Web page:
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One Major Side Effect of Drinking Too Much Soda, Says Science

It's not just your waistline that's being affected by those sugary drinks.
FACT CHECKED BY Olivia Tarantino

Soda has a bad reputation nutritionally, and deservedly so. Typically made up of little more than sugar (or high-fructose corn syrup), carbonated water, and artificial flavors and colors, the sweetened beverage has been linked to everything from obesity to tooth decay.

However, if you drink too much soda, there's one surprising side effect that you may not see coming—and it's one that can seriously affect your health for years to come: you can develop non-alcoholic fatty liver disease (NAFLD).

According to a study published in the Canadian Journal of Gastroenterology, excessive soda consumption is strongly linked to the development of NAFLD, which occurs when fat builds up in a person's liver. The study's researchers observed a group of 310 patients with NAFLD over a 36-month period, during which time a subset of 31 patients with NAFLD who lacked other typical risk factors for the disease—including diabetes, obesity, and hypertension—were compared to a control group. Those with other lifestyle and health factors that could contribute to liver trouble—including the use of certain drugs, high alcohol consumption, autoimmune conditions, and hepatitis—were also excluded from the smaller sample group.

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Among the NAFLD patients in the study's subgroup, 20% consumed one sugar-sweetened beverage a day, 40% consumed between two and three sugar-sweetened beverages a day, and 40% consuming more than four sugar-sweetened beverages a day on most days during the study period.

Researchers found that, among the group of individuals without other classic NAFLD risk factors, excessive consumption of sugar-sweetened beverages was "the only independent variable that was able to predict the presence of fatty liver in 82.5% of cases."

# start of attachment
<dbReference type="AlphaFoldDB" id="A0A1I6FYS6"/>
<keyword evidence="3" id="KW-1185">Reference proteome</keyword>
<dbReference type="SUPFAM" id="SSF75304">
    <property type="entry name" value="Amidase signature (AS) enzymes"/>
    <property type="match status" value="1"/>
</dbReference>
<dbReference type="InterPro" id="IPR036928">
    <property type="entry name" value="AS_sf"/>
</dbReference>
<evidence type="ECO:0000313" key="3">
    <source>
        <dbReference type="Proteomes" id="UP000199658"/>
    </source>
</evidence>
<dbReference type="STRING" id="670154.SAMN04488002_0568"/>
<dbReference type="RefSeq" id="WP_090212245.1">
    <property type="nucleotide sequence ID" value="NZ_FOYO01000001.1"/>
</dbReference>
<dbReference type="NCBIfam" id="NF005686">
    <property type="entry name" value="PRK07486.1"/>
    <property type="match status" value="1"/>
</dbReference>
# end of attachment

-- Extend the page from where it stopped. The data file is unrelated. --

So, just how dangerous can a NAFLD diagnosis be? According to a 2020 study published in the journal Hepatology, all stages of NAFLD have been linked to a higher mortality rate than that of the general population, with 11.7/1,000 more NAFLD patients dying per year than that of a control population.

NAFLD has also been linked to the development of cirrhosis, a type of scarring of the liver that contributes to approximately 44,358 deaths in the U.S. each year.

So, beyond the weight loss benefits you'll likely reap from giving up that soda habit, ditching those sugary drinks might just help you live a longer, healthier life, too.

Want more incentive to ditch those sugary drinks? Check out What Happens To Your Brain When You Drink Soda. And for more healthy eating news, make sure to sign up for our newsletter!

Sarah Crow
Sarah Crow is a senior editor at Eat This, Not That!, where she focuses on celebrity news and health coverage. Read more about Sarah
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